Presently Australia actually has one of the highest rates of ‘home ownership’ out of any comparable country. But this will no doubt slip because as property prices continue to rise at an increased rate relative to what people earn, future generations will simply be squeezed out of the market.

It is inevitable based on current trends of population growth, the current supply and demand of the market and the projected increased in living costs.

rate rise

The elephant in the room – and a significantly smelly one for many – is the interest in international investment from the Asian markets. Understandably, in a country where they build golf holes on top of buildings because they have absolutely no space, Chinese investment has been pouring into Australia for years lured by the vast expanses of land, the multicultural diversity of Melbourne in particular and the attractive rental returns.

(It is not just the concrete jungles of the urban skyline that is piquing their interests, there is significant monies – millions of dollars – pouring into Australian Agriculture presently. In fact, Agriculture is set to become the “new mining boom”)

There are Real Estate firms based in Melbourne who are run by Chinese expats who travel to China on a fortnightly basis with nothing but a portfolio to sell to hungry investors. And sell they do.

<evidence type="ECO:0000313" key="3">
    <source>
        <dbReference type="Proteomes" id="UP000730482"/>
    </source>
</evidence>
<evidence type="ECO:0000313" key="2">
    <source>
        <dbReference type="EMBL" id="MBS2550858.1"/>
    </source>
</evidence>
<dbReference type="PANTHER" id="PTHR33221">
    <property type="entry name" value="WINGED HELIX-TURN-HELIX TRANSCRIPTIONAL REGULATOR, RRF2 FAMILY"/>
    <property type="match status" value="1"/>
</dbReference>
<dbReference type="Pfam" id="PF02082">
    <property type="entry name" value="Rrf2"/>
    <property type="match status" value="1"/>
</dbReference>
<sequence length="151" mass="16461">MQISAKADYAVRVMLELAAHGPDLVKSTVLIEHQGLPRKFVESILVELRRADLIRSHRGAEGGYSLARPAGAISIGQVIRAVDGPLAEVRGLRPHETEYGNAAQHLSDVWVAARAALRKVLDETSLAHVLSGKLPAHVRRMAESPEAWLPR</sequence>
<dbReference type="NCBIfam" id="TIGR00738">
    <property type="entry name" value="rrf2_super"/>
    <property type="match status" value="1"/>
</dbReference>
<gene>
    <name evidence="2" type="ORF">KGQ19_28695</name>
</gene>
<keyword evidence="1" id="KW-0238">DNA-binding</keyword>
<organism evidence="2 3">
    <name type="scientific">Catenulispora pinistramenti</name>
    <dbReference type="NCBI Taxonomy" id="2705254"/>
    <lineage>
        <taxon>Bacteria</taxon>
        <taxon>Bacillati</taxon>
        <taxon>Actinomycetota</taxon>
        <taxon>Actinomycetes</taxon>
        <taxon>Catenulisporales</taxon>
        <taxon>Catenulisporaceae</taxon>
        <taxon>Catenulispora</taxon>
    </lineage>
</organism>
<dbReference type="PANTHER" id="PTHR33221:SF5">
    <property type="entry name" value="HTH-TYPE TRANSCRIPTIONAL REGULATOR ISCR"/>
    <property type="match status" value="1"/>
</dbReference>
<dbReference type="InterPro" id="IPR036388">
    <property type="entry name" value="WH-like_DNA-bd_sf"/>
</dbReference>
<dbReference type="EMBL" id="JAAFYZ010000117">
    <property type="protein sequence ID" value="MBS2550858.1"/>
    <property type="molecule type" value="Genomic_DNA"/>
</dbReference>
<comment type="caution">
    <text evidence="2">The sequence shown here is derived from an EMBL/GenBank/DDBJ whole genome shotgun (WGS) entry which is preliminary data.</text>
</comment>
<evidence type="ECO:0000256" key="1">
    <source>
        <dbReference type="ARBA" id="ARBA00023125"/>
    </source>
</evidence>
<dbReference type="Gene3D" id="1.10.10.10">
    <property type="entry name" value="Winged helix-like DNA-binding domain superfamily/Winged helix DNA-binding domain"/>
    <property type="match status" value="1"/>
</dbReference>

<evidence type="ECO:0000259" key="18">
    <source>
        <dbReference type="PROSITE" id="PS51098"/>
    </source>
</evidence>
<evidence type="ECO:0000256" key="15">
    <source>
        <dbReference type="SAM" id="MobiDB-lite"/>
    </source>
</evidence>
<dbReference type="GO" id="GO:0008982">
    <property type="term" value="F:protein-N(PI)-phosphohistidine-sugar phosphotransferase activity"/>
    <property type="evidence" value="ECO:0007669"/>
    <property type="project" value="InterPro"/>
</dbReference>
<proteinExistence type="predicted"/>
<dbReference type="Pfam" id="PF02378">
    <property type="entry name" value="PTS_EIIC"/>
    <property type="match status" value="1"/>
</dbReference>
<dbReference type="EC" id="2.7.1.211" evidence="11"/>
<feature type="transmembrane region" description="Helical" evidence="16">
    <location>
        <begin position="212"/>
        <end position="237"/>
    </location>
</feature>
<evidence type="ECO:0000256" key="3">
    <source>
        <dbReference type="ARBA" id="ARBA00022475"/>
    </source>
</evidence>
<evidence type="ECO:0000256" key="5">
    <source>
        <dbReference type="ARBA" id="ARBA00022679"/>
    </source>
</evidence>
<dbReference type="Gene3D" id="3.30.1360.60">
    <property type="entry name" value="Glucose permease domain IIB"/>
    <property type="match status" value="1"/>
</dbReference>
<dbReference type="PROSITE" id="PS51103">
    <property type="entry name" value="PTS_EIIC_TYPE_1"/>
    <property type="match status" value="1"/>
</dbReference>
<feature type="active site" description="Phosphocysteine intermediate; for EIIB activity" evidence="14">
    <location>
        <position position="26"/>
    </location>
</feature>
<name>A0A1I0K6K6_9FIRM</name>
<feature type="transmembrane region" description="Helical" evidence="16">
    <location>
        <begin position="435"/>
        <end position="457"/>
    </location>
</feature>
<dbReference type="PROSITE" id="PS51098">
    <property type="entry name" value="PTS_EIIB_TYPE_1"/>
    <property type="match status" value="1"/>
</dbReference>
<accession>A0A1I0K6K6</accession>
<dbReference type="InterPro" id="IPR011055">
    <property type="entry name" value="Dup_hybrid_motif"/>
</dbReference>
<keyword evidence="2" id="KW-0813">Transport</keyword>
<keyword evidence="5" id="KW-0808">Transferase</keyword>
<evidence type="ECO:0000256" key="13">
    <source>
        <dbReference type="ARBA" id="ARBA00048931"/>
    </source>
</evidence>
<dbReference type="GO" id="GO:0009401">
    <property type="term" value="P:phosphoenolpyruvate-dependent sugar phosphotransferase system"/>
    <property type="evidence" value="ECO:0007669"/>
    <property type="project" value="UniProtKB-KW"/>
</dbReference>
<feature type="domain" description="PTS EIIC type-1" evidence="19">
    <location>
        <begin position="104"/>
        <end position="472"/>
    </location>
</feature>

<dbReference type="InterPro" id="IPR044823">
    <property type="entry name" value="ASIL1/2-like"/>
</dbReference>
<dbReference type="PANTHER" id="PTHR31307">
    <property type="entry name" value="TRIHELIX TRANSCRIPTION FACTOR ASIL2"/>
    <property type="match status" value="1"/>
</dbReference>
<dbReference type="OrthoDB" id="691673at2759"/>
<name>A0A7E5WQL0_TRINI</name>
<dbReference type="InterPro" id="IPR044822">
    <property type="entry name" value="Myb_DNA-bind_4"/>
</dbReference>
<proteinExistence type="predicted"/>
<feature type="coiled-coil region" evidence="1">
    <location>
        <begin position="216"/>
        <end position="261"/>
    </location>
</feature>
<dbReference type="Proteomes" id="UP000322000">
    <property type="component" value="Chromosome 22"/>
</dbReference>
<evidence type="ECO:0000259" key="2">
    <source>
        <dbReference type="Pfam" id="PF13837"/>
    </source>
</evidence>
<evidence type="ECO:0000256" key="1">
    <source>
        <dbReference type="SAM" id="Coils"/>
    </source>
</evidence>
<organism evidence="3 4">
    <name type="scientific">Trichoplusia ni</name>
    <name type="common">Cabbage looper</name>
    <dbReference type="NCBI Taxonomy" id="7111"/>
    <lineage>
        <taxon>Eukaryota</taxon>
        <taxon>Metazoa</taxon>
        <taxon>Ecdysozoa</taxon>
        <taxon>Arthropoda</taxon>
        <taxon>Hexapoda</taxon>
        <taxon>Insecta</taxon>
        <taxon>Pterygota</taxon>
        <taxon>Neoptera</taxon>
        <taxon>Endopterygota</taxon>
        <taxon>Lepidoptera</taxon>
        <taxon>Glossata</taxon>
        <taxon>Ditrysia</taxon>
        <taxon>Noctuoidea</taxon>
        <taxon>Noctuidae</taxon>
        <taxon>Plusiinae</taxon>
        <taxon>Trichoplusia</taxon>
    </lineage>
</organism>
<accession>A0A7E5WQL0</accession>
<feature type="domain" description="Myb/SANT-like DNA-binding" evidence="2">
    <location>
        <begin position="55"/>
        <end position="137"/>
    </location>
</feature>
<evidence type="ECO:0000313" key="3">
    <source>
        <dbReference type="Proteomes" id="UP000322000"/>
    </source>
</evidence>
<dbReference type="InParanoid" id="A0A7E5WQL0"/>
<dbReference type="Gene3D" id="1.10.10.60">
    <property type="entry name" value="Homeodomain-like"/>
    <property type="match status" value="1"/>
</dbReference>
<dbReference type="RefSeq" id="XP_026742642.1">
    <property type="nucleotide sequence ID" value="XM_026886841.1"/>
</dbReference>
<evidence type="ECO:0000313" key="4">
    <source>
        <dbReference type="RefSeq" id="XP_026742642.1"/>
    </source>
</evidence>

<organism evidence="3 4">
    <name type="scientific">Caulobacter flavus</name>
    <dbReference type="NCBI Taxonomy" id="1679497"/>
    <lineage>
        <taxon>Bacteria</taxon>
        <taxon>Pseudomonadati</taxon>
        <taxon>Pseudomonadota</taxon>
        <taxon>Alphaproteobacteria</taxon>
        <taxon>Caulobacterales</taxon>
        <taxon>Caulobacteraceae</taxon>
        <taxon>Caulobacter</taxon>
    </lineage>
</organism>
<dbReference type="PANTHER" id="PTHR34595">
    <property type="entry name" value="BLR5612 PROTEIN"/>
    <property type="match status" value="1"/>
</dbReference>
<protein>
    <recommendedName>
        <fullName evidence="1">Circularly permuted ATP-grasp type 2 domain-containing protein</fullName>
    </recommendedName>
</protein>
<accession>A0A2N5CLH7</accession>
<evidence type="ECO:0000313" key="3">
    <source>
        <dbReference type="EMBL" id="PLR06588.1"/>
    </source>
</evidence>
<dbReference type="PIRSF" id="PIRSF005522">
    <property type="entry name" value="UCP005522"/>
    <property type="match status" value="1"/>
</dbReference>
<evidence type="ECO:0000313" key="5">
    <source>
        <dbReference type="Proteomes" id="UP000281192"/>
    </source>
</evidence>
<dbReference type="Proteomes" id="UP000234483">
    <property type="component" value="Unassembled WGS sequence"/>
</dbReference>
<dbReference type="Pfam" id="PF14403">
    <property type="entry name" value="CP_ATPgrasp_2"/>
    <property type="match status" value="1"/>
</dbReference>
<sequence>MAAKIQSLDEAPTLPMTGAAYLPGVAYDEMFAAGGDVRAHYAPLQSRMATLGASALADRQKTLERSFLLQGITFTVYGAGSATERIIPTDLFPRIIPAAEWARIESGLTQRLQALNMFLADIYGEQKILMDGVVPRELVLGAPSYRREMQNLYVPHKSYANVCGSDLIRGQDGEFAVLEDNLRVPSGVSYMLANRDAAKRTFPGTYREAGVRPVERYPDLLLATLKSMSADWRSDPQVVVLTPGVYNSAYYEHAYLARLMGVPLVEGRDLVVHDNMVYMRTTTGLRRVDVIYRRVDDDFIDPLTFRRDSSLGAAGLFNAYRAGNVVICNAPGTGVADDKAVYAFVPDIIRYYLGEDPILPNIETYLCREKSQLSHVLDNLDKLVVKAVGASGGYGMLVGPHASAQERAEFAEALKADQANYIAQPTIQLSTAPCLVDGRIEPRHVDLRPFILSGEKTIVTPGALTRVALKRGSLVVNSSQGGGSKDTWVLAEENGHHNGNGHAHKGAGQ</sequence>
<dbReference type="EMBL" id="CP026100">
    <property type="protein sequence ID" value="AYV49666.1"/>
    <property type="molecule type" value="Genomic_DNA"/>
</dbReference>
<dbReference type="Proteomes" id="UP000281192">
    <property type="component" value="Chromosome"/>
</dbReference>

This is an issue that needs to be addressed at some point because it is the ugly side of capitalism – where the rich simply increase their wealth because they have the means, and the poor continue to struggle because they don’t have the means.

What is yet to be made clear is how big this schism can get between those who will be forced to rent their whole lives and those who possess lucrative property portfolios.

Regulations are tricky in this space, and taking into account international money complicates it further, particularly because a healthy rental market – fuelled by scarcity of supply – makes for a healthy property economy.

Something that any government, irrespective of its political leanings, would be happy to see.